Elsewhere the court cites Jonathan Mitchell's great paper on the "Writ of Erasure" fallacy. Mitchell explains that courts don't really 'strike down' statutes, stripping them out of the U.S. Code. They simply decline to apply invalid provisions in particular cases and controversies already before them. So if there's nothing these defendants are going to do to the plaintiffs, there's no reason to award a judgment against them—and no reason to file a declaratory-judgment action if there's no conceivable enforcement action either. (Cf. the Bray/McConnell/Walsh amicus brief.)
The same problem infects the court's state-standing analysis. The state plaintiffs say their employees' compliance with the mandate increases their costly reporting obligations. That may be true, but what do these defendants have to do with it? What the states seem to want from the court is a really reassuring advisory opinion, one that would convince their employees that it's safe to ignore the mandate. But that doesn't make the opinion any less advisory. My civ pro students would really have liked a court's reassurance about Hanna and Shady Grove in time for their exam, but that's not grounds for a lawsuit.
3. The ugly. The decision should have done more, in this highly controversial case, to stay above the political fray. Consider footnote 3 and accompanying text:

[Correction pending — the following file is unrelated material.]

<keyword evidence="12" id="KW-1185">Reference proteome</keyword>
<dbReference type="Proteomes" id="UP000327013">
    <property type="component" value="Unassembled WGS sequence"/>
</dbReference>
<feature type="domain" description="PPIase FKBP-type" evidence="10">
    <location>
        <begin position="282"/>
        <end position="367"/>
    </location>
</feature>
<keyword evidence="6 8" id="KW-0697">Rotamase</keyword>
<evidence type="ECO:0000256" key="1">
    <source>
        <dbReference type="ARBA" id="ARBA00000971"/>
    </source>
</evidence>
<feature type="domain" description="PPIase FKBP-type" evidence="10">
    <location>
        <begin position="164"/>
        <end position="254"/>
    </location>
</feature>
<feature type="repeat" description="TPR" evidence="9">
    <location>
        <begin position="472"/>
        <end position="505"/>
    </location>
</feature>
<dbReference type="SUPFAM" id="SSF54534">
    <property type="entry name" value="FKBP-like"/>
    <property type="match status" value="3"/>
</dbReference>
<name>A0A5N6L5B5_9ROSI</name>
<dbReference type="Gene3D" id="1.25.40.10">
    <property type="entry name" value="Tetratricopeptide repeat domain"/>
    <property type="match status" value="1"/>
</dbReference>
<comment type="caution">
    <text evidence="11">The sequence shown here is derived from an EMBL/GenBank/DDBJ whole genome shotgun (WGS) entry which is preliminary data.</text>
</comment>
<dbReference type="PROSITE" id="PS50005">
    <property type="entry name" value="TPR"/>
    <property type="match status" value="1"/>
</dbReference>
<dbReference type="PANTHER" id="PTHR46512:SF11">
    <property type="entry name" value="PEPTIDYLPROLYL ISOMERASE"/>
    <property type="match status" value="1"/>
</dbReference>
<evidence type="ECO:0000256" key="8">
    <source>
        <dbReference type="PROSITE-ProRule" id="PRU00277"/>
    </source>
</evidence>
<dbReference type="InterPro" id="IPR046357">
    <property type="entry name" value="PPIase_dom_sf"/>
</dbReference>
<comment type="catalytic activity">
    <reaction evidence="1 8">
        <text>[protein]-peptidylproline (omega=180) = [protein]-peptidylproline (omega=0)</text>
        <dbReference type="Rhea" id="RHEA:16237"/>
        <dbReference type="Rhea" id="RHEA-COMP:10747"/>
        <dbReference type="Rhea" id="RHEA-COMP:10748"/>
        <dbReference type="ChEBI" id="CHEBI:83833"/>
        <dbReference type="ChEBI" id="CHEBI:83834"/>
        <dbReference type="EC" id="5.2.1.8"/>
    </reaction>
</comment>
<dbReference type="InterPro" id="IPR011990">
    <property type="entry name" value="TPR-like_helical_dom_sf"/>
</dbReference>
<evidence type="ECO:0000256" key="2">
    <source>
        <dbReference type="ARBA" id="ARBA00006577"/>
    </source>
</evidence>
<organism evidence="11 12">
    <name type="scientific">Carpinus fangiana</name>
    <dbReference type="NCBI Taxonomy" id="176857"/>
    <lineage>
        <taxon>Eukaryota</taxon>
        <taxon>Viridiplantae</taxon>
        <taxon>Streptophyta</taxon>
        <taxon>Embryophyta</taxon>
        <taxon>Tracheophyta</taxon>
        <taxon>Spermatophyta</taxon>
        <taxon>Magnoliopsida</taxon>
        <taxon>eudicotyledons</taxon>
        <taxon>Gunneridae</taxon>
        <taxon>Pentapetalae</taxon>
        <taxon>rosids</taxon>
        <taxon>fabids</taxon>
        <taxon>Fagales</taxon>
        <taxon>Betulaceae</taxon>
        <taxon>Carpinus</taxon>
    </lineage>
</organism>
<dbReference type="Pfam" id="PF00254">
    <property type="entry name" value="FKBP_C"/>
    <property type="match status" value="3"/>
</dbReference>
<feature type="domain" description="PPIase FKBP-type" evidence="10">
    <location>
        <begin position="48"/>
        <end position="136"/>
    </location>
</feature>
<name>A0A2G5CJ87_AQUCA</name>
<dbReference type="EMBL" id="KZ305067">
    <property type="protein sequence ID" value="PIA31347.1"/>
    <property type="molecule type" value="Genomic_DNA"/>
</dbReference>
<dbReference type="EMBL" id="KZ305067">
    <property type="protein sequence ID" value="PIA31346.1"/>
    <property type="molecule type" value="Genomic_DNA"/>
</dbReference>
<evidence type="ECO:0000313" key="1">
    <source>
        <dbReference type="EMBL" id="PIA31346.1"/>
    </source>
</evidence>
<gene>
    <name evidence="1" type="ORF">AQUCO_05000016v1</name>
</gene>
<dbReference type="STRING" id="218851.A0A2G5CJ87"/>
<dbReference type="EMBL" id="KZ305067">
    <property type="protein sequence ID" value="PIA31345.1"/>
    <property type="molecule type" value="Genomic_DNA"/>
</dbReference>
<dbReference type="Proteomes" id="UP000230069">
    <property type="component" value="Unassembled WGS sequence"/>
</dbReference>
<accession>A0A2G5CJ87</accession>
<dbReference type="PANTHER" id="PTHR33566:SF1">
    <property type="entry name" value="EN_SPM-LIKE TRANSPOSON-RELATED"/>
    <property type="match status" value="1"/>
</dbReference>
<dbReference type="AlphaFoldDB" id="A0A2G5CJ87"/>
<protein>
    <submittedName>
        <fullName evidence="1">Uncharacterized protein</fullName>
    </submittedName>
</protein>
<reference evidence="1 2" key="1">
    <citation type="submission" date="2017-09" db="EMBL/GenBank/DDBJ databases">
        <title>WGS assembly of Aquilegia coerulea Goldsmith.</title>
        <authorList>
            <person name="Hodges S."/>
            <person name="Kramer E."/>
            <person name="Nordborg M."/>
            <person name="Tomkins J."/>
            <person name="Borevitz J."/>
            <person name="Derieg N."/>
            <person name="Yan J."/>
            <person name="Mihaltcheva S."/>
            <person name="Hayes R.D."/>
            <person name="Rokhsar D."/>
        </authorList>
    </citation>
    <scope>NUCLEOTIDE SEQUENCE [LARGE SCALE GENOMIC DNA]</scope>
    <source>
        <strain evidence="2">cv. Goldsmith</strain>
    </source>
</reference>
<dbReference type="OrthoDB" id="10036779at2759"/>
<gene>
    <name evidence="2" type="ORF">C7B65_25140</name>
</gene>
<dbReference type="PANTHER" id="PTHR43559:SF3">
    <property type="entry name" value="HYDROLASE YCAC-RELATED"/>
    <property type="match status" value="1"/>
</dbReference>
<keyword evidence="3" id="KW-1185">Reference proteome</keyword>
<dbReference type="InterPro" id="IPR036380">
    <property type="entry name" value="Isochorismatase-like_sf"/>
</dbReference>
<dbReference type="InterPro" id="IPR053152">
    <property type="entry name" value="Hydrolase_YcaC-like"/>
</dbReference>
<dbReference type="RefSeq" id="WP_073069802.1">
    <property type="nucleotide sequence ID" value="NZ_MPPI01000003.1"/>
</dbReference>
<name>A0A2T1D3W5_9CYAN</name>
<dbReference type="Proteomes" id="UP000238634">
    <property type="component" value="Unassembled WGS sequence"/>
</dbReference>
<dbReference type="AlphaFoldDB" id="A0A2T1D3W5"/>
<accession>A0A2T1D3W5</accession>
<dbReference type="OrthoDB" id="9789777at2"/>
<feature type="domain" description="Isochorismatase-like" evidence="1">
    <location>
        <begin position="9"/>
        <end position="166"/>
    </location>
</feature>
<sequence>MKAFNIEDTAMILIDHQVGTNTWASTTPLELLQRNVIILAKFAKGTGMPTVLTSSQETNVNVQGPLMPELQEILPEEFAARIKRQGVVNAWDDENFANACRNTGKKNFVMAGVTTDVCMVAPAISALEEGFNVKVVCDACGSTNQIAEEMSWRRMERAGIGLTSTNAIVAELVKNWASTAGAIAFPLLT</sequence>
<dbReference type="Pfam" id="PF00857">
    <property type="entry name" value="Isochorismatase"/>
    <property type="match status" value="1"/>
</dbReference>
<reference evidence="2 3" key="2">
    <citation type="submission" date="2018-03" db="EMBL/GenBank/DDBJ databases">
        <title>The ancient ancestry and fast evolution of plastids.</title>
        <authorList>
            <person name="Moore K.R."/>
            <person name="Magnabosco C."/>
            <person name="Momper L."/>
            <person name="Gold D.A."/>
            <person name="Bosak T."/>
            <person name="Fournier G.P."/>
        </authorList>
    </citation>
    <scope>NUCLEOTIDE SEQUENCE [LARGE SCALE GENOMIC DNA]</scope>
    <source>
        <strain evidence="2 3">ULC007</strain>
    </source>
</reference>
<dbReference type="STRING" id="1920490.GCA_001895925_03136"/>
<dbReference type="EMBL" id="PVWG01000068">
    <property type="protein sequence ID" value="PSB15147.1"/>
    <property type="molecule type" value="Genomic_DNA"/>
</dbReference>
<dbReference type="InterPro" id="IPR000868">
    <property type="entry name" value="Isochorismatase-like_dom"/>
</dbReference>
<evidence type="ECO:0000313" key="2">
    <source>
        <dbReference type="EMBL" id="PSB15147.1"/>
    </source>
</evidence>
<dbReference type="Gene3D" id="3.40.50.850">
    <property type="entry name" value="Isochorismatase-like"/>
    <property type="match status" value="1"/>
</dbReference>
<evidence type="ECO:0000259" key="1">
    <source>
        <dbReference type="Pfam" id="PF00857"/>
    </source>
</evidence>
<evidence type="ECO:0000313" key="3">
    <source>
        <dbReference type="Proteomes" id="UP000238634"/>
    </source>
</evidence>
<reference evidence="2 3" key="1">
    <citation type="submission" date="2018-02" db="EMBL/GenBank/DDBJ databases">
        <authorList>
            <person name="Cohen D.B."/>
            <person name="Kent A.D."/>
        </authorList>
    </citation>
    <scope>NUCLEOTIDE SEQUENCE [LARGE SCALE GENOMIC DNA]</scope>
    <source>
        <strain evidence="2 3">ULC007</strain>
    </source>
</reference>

Other reforms sought to lower the cost of health insurance by using both policy "carrots" and "sticks."[FN3]
[FN3]: Some opponents of the ACA assert that the goal was not to lower health insurance costs, but that the entire law was enacted as part of a fraud on the American people, designed to ultimately lead to a federal, single-payer healthcare system. In a hearing before the House Committee on Oversight and Government Reform, for example, Representative Kerry Bentivolio suggested that Jonathan Gruber, who assisted in crafting the legislation, had "help[ed] the administration deceive the American people on this healthcare act or [told] the truth in [a] video . . . about how [the Act] was a fraud upon the American people." Examining Obamacare Transparency Failures: Hearing Before the H. Comm. on Oversight and Government Reform, 113th Cong. 83 (2014) (statement of Rep. Kerry Bentivolio).
I don't really know what this fraud allegation is doing there, other than to advance a policy argument—and that's putting it mildly—against the ACA. The allegation is given no legal significance in the opinion, and it plays no role in the court's subsequent reasoning. (Footnote 5 adds a similar "Opponents … argue" paragraph, this time on the "If you like your doctor, you will be able to keep your doctor" claim.)
I happen to believe the ACA has a lot of problems. But in a case with major policy consequences, courts should be especially careful to stick to the law and not to venture into the policy dispute. The legal question is whether Congress was allowed to enact the ACA, not whether it was wise to do so. In that context, the Fifth Circuit's footnote strikes me as unfortunate, even injudicious.